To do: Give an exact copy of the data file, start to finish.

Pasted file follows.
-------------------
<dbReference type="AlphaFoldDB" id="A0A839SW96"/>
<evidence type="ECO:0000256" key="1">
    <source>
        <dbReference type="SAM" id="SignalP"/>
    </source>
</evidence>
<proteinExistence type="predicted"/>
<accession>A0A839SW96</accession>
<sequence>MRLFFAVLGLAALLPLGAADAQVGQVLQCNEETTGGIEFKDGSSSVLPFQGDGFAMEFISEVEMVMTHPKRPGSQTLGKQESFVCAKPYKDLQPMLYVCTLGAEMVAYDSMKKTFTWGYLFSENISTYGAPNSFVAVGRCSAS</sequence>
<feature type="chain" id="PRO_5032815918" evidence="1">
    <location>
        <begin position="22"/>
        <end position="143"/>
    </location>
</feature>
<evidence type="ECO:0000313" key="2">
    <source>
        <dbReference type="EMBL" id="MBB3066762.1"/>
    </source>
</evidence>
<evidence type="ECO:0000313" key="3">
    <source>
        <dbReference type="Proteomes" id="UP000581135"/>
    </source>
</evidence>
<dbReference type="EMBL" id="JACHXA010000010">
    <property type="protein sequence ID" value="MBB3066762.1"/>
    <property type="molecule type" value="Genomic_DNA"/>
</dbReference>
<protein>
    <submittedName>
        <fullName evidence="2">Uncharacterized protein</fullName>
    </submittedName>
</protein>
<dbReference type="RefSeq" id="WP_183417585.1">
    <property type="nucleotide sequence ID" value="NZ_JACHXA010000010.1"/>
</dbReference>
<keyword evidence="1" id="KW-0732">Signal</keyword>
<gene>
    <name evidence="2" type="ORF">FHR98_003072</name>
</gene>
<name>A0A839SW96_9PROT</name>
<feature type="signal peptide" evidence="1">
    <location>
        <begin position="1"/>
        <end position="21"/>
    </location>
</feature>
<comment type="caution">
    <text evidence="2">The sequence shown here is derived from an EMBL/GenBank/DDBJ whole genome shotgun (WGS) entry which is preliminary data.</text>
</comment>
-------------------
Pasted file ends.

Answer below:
<dbReference type="AlphaFoldDB" id="A0A839SW96"/>
<evidence type="ECO:0000256" key="1">
    <source>
        <dbReference type="SAM" id="SignalP"/>
    </source>
</evidence>
<proteinExistence type="predicted"/>
<accession>A0A839SW96</accession>
<sequence>MRLFFAVLGLAALLPLGAADAQVGQVLQCNEETTGGIEFKDGSSSVLPFQGDGFAMEFISEVEMVMTHPKRPGSQTLGKQESFVCAKPYKDLQPMLYVCTLGAEMVAYDSMKKTFTWGYLFSENISTYGAPNSFVAVGRCSAS</sequence>
<feature type="chain" id="PRO_5032815918" evidence="1">
    <location>
        <begin position="22"/>
        <end position="143"/>
    </location>
</feature>
<evidence type="ECO:0000313" key="2">
    <source>
        <dbReference type="EMBL" id="MBB3066762.1"/>
    </source>
</evidence>
<evidence type="ECO:0000313" key="3">
    <source>
        <dbReference type="Proteomes" id="UP000581135"/>
    </source>
</evidence>
<dbReference type="EMBL" id="JACHXA010000010">
    <property type="protein sequence ID" value="MBB3066762.1"/>
    <property type="molecule type" value="Genomic_DNA"/>
</dbReference>
<protein>
    <submittedName>
        <fullName evidence="2">Uncharacterized protein</fullName>
    </submittedName>
</protein>
<dbReference type="RefSeq" id="WP_183417585.1">
    <property type="nucleotide sequence ID" value="NZ_JACHXA010000010.1"/>
</dbReference>
<keyword evidence="1" id="KW-0732">Signal</keyword>
<gene>
    <name evidence="2" type="ORF">FHR98_003072</name>
</gene>
<name>A0A839SW96_9PROT</name>
<feature type="signal peptide" evidence="1">
    <location>
        <begin position="1"/>
        <end position="21"/>
    </location>
</feature>
<comment type="caution">
    <text evidence="2">The sequence shown here is derived from an EMBL/GenBank/DDBJ whole genome shotgun (WGS) entry which is preliminary data.</text>
</comment>